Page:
Book Review: How to Save a Life

If you don’t grow up to be a wife or a mother, what are you? A person alone, always wanting to be one thing or the other or both? My mother was never a wife, and that’s what she wanted more than anything. She didn’t want to be a mother, and she wasn’t one. Where does that leave her? A husband makes you a wife, and a child makes you a mother…What if there isn’t anyone to make you something?

In How to Save a Life by Sara Zarr, Mandy is searching for a new life for herself and her baby, and Jill is still recovering from the loss of her father. Their two paths cross when Jill’s mom offers to adopt Mandy’s baby, and Mandy comes to live with Jill and her mom.

There isn’t anything I didn’t like about this book, so some highlights of things I enjoyed:

– Sara Zarr is so great. SO GREAT. Here, she takes these two (three, really, if you count the mom) characters suffering from loss and grieving in their own ways and creates this quiet, yet powerful story about love, forgiveness, and family.

– I love the discussion about motherhood and worth highlighted in the quote above. The whole story isn’t devoted to that, but, wow, that moment hit me. What do we teach girls and women about their choices?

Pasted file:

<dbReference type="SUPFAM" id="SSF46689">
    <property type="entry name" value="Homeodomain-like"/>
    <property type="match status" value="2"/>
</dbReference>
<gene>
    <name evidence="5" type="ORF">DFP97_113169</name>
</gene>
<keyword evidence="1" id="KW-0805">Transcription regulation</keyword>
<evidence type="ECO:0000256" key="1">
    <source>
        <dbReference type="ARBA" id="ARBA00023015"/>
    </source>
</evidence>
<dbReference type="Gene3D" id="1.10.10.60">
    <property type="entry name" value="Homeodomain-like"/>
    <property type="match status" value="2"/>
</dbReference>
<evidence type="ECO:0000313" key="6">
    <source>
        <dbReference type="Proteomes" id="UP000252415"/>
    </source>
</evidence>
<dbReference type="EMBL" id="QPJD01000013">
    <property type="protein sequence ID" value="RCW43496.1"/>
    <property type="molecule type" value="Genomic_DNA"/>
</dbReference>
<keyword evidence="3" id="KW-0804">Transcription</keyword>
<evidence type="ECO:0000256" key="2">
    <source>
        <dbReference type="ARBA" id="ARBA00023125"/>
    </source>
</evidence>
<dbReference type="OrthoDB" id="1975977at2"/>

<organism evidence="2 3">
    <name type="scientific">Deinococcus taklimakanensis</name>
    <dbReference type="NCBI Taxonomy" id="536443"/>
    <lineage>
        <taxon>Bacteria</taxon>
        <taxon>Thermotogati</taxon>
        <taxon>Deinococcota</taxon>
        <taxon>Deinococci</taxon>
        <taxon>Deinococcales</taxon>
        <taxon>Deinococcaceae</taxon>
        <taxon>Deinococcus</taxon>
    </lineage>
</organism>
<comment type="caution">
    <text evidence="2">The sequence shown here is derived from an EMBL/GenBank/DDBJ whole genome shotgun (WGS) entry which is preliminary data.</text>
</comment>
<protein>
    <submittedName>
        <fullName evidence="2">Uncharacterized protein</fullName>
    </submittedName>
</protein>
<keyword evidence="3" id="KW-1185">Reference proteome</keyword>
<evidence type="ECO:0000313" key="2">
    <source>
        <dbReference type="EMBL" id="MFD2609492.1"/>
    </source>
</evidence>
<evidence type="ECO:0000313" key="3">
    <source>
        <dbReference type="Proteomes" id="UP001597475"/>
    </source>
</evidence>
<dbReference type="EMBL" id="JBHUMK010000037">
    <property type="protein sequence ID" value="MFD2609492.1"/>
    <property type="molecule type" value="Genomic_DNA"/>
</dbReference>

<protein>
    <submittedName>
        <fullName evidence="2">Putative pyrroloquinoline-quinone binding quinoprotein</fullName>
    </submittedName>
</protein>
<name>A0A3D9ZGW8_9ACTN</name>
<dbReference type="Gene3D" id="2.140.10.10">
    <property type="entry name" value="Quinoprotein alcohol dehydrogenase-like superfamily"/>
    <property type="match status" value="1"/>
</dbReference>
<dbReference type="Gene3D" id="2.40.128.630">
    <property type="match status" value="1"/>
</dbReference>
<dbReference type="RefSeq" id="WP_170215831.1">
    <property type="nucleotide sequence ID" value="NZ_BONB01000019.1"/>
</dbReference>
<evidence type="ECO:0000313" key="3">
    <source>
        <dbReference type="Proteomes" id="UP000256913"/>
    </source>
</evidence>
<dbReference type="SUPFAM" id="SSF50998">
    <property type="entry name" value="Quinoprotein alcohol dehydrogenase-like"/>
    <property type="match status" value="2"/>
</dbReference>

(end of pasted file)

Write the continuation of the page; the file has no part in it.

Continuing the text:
– The love interests are used well here. The relationships are important, but not so much that they take over the book. Basically, this book doesn’t become about the boys but stays about the girls and their own development and growth.

– I can understand the way both girls see the world. I can understand why Mandy makes people uncomfortable, but also why she latches onto them the way she does. I can see why Jill is so angry and brokenhearted and treats people cruelly but also with kindness. The characters are nuanced and flawed and real. Love.

– I like that the story ended exactly the way I thought it should, but I wasn’t sure how Zarr would get me to that ending. I also like that I didn’t expect the story to end the way I thought it should, but it did anyway. If that makes any sense.

This was just a great story. I really enjoyed it.

Support Your Local Library: 41; YA Reading Challenge: 36

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One comment

  1. Pingback: 2011: Books in Review « The Englishist

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